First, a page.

I understand that if you have never been to Thailand it’s a big deal. It is very hard to find dependable detailed information, and it feels almost like you are throwing a dart at a dart board. You want an “authentic” experience, you want to learn technique, you may want comforts, or not want comforts at all. For women in particular it can be difficult to choose. If you are a woman especially I’d be glad to help answer your questions if you can think about where you are at in your training, and get concrete about your expectations and needs, but also know that I’ve only experienced a few gyms, and that most of my experiences have been colored by my unique efforts and relationships in them, and others may not have the same experience or opportunities. But this can be true for you too, you can make a unique experience for yourself, short or long term. You can email me at sylvie@8limbs.us , tweet me at @_ittu or message my Facebook Page.

You can support this content: Sylvie von Duuglas-Ittu on Patreon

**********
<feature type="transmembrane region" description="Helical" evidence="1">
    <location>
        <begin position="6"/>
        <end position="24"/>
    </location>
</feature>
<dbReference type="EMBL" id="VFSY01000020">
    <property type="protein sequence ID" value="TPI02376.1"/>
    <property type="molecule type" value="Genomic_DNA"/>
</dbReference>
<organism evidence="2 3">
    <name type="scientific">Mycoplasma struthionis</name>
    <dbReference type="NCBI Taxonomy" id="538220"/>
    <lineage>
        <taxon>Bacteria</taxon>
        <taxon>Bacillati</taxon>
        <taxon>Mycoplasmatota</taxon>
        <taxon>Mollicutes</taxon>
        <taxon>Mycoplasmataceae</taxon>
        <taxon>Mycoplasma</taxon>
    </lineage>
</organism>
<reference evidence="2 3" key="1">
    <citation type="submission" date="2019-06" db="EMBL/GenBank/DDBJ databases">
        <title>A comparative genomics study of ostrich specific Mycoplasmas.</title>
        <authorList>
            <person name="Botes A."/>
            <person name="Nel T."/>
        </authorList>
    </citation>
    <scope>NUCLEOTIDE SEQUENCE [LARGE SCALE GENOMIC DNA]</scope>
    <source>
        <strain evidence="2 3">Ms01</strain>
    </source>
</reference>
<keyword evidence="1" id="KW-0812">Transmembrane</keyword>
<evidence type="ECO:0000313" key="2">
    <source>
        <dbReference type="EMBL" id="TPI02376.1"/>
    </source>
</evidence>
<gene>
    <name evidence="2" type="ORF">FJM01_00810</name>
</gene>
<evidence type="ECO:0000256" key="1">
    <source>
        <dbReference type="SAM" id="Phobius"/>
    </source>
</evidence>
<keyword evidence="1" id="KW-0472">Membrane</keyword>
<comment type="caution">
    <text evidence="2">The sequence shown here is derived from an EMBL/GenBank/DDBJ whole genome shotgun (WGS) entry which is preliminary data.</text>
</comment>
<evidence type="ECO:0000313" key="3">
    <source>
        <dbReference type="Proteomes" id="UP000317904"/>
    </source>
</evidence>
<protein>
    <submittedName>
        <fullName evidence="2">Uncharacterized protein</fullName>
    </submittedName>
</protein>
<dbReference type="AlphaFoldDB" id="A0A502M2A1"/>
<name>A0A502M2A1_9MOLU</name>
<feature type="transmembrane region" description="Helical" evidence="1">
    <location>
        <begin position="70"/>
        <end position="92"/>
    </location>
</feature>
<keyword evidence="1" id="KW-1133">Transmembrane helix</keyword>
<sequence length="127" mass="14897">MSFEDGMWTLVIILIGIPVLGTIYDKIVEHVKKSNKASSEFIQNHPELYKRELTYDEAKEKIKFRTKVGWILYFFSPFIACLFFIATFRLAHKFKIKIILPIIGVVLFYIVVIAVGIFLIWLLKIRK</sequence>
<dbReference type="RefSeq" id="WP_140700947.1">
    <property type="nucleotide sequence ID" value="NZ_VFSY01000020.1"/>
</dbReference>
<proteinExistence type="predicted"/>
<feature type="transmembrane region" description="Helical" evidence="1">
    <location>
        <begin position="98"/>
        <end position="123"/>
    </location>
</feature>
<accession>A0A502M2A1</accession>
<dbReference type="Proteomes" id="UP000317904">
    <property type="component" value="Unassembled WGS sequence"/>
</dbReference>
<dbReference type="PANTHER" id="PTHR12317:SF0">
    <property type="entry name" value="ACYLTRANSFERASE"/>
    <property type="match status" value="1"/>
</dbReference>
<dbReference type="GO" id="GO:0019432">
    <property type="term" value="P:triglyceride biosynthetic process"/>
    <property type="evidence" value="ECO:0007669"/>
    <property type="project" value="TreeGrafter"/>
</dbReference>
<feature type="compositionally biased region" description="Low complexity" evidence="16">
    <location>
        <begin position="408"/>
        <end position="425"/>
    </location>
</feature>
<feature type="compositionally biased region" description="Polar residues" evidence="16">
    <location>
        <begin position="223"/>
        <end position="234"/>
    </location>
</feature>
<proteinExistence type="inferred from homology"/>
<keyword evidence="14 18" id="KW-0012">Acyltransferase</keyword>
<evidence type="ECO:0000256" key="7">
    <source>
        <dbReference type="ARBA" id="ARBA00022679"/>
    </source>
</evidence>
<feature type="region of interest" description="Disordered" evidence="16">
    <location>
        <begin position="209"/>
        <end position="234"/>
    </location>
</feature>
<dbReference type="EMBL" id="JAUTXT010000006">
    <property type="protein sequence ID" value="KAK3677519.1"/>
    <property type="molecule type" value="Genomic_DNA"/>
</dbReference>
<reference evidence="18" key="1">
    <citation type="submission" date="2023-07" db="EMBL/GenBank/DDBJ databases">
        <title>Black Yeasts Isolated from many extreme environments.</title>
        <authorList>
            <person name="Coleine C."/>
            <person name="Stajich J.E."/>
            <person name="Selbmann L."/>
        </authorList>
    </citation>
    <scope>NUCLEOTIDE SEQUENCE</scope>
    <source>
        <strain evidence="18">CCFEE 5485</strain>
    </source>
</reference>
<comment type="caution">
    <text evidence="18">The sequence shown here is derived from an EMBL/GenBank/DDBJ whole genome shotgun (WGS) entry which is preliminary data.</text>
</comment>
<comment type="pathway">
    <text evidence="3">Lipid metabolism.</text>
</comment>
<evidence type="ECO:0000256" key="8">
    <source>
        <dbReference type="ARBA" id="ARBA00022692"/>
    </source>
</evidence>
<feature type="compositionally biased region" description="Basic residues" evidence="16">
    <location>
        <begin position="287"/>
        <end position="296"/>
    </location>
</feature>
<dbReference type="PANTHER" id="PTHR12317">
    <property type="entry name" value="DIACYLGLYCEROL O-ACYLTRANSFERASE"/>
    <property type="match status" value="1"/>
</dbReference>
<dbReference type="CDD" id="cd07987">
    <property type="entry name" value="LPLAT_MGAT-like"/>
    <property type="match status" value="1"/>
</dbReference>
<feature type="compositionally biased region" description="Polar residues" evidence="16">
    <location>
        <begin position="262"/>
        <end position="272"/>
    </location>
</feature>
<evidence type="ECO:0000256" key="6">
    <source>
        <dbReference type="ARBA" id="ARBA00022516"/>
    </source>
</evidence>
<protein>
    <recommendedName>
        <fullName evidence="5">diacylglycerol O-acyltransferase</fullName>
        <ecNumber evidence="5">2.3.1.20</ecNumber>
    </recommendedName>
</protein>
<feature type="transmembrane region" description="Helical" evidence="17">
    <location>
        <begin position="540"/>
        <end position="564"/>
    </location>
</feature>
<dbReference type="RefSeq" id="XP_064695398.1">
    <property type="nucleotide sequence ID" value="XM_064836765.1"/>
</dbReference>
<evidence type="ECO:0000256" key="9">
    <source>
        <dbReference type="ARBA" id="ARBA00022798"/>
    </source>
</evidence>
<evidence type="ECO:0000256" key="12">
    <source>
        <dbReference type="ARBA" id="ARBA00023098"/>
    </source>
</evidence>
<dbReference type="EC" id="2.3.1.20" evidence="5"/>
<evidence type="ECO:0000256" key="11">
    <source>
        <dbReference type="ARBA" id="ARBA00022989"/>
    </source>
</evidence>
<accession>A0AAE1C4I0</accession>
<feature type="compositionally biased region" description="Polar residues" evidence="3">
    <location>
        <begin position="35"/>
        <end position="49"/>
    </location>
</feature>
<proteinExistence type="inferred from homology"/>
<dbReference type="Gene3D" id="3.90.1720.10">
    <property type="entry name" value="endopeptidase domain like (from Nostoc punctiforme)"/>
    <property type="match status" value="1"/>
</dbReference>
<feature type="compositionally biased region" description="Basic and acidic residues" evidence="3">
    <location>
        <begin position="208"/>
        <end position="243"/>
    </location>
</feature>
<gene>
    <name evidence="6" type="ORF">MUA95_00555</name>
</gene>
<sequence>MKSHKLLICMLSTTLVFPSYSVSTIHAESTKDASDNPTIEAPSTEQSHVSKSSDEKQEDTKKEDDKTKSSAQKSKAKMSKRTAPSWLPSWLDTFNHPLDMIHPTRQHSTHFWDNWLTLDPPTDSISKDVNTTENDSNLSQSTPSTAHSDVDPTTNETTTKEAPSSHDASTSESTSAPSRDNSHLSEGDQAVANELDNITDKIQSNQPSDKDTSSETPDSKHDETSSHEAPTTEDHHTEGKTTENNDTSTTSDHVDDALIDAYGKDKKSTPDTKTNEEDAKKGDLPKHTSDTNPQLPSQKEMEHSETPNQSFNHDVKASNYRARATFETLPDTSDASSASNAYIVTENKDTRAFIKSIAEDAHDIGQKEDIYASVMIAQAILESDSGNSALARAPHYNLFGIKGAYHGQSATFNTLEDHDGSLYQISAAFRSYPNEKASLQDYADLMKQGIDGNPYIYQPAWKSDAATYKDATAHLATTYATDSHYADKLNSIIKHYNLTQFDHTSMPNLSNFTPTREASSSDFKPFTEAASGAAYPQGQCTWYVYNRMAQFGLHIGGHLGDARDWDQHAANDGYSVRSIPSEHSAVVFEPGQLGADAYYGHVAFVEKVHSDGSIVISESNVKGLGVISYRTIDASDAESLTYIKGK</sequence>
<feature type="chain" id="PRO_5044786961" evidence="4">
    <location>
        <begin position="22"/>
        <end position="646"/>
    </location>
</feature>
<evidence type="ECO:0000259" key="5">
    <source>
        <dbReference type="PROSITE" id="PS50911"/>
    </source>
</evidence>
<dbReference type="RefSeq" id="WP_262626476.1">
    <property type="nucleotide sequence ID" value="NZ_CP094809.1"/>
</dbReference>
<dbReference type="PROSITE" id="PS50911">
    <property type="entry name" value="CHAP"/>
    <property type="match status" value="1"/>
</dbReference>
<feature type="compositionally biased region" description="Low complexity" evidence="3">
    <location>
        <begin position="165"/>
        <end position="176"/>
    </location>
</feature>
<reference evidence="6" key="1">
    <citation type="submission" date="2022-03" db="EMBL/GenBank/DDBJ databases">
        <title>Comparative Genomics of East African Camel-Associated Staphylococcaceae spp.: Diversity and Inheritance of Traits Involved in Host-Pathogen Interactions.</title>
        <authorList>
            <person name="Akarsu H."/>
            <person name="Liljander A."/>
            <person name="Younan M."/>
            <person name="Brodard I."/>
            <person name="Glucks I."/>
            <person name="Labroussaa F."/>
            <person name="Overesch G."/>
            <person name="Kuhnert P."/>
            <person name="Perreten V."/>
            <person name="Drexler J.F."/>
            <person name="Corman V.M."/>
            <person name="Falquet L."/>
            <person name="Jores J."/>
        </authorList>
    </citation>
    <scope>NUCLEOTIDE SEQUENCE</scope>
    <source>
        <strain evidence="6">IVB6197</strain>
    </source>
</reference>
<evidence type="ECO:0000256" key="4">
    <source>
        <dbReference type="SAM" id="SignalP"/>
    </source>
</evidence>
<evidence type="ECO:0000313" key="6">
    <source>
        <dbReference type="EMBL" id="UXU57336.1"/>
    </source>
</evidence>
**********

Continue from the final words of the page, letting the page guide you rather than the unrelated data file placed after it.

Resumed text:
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A 100 lb. (46 kg) female Muay Thai fighter. Originally I trained under Kumron Vaitayanon (Master K) and Kaensak sor. Ploenjit in New Jersey. I then moved to Thailand to train and fight full time in April of 2012, devoting myself to fighting 100 Thai fights, as well as blogging full time. Having surpassed 100, and then 200, becoming the westerner with the most fights in Thailand, in history, my new goal is to fight an impossible 471 times, the historical record for the greatest number of documented professional fights (see western boxer Len Wickwar, circa 1940), and along the way to continue documenting the Muay Thai of Thailand in the Muay Thai Library project: see patreon.com/sylviemuay